The Conservatory at Highland Park Village in Dallas.

The Conservatory‘s 400-square-foot little sister has opened at Highland Park Village in Dallas.

The latest iteration of The Conservatory is a new gallery concept with 37-foot ceilings and an abundance of natural light. While the Dallas store is a fraction of the size of 6,900-square-foot The Conservatory and its Teak Tearoom café at The Shops and Restaurants at Hudson Yards, don’t let the size fool you. Most of the categories sold at the flagship are featured at the smaller store.

The new store was shaped by learnings gleaned from the flagship, which bowed in March. “Highland Park Village is our fist edited window into the brand,” said Brian Bolke, cofounder of The Conservatory. “In the first four days, we quadrupled our plan. The average sale is more than $800. It’s a different kind of client. Dallas people love to shop.

“At Hudson Yards, you get a tourist who didn’t necessarily come to go shopping. They came to see the Vessel,” said Bolke, who was cofounder of Forty Five Ten. “People spend a lot of time at the [flagship]. The struggle has been connecting with them. When you’re used to a clientele-driven business, you want people to come back.”

Bolke, who opened in 1995 a flower shop at the upscale center and has an office there, understands the Highland Park Village customer. When a space that was part of his original shop became available a month ago, he pounced. “This consumer visits weekly,” he said. “They care about service and atmosphere.”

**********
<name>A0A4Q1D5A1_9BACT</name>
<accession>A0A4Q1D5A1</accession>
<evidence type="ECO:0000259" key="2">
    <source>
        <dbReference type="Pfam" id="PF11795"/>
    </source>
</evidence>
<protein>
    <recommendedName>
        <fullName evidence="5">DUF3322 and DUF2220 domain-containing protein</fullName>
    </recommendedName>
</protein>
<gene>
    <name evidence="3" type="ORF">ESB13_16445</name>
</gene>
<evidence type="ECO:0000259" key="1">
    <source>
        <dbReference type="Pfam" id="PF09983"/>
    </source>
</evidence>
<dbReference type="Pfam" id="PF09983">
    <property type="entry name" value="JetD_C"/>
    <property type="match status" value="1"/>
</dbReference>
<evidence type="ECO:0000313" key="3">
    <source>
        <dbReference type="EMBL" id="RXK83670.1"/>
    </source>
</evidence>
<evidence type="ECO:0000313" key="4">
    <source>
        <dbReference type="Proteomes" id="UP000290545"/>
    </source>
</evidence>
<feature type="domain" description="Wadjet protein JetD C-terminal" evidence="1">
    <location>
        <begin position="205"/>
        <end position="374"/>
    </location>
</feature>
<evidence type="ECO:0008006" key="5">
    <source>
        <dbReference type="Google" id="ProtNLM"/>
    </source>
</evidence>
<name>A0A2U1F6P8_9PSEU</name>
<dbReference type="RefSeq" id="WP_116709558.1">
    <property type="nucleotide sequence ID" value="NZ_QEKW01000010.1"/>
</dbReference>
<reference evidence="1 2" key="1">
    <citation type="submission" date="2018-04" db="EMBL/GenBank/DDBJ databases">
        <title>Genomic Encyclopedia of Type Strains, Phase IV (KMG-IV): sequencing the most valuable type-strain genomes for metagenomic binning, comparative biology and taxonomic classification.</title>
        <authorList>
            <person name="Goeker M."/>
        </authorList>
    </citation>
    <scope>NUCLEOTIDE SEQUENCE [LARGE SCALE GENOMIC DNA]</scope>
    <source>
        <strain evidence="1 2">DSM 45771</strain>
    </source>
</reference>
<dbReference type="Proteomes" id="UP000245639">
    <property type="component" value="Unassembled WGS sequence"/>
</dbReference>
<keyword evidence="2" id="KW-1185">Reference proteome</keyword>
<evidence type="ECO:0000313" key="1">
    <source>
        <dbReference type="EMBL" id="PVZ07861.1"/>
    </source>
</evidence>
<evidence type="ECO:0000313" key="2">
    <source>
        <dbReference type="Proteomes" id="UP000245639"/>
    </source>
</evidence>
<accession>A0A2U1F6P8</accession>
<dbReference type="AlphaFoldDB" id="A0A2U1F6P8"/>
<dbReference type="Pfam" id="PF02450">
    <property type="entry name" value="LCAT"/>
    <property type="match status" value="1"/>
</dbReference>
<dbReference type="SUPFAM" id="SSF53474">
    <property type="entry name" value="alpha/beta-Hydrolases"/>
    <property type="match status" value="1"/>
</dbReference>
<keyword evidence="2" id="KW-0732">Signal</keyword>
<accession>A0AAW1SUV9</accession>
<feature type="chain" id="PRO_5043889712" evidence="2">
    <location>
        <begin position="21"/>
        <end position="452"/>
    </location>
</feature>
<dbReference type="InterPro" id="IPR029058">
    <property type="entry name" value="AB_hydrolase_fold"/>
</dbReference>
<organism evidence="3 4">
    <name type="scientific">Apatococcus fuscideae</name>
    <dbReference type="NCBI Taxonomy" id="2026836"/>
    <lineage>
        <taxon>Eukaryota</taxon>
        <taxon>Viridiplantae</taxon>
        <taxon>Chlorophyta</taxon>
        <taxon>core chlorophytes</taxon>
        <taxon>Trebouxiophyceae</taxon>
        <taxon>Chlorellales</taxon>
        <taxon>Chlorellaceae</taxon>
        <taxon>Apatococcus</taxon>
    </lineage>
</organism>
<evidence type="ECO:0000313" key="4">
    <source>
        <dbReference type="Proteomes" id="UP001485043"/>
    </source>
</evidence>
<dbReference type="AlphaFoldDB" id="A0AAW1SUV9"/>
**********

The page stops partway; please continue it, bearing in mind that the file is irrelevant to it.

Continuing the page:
The Dallas store mixes staples from designers such as Michael Kors (tailoring) and Jil Sander (shirting) with direct-to-consumer brands such as Misha Nonoo, Tamara Mellon, and London men’s footwear label Duke & Dexter. Selima Optique and unexpected decorative and tabletop items from Baccarat, Georg Jensen, Lalique and Bernardaud round out the Dallas assortment.

Bolke balances tight edits — one size of Rimowa luggage and Anna Sui‘s simple swing dresses, $595 — with offerings more representative of brand’s product range. “We’ve been very successful when we show the full breadth of White + Warren cashmere travel wraps in every color.”

Early bestsellers at Highland Park Village include ROYL’s cashmere cape, $1,595; Jennifer Fisher hoop earrings in 10-karat gold or silver-rhodium over brass, $295 to $550; and Nonoo’s husband shirts, $185.

Bolke is committed to a regular price strategy without promotions. “As long as the item has a strong price-value proposition, the customer will engage with it, and won’t wait for it to go on sale,” he said. “About 20 percent of our offering is seasonal newness. We work directly with the brands [so their products] leave our assortment before being marked down elsewhere.”

Relaunched on Friday, The Conservatory e-commerce site features editorial content in the form of the Almanac with original writing and photography and subjects such as Kors, Marc Jacobs, Jeremy Scott and Sui. “The customer wants to know more about what they are buying,” Bolke said. “They want to know who made it, where it was made, and the values behind it.” switched from a universal cart to its own transacting platform to fully control the customer journey. “We quickly learned that customers want the service of a store and the logistics of online,” Bolke said. “When we lost control of any part of the transaction, the customer became disengaged.

“We’re learning across all price points what people want and what they’re coming to us for,” Bolke said, adding, “We’ve gone deeper with our focus on discovery. What we’re really about is discovery.”

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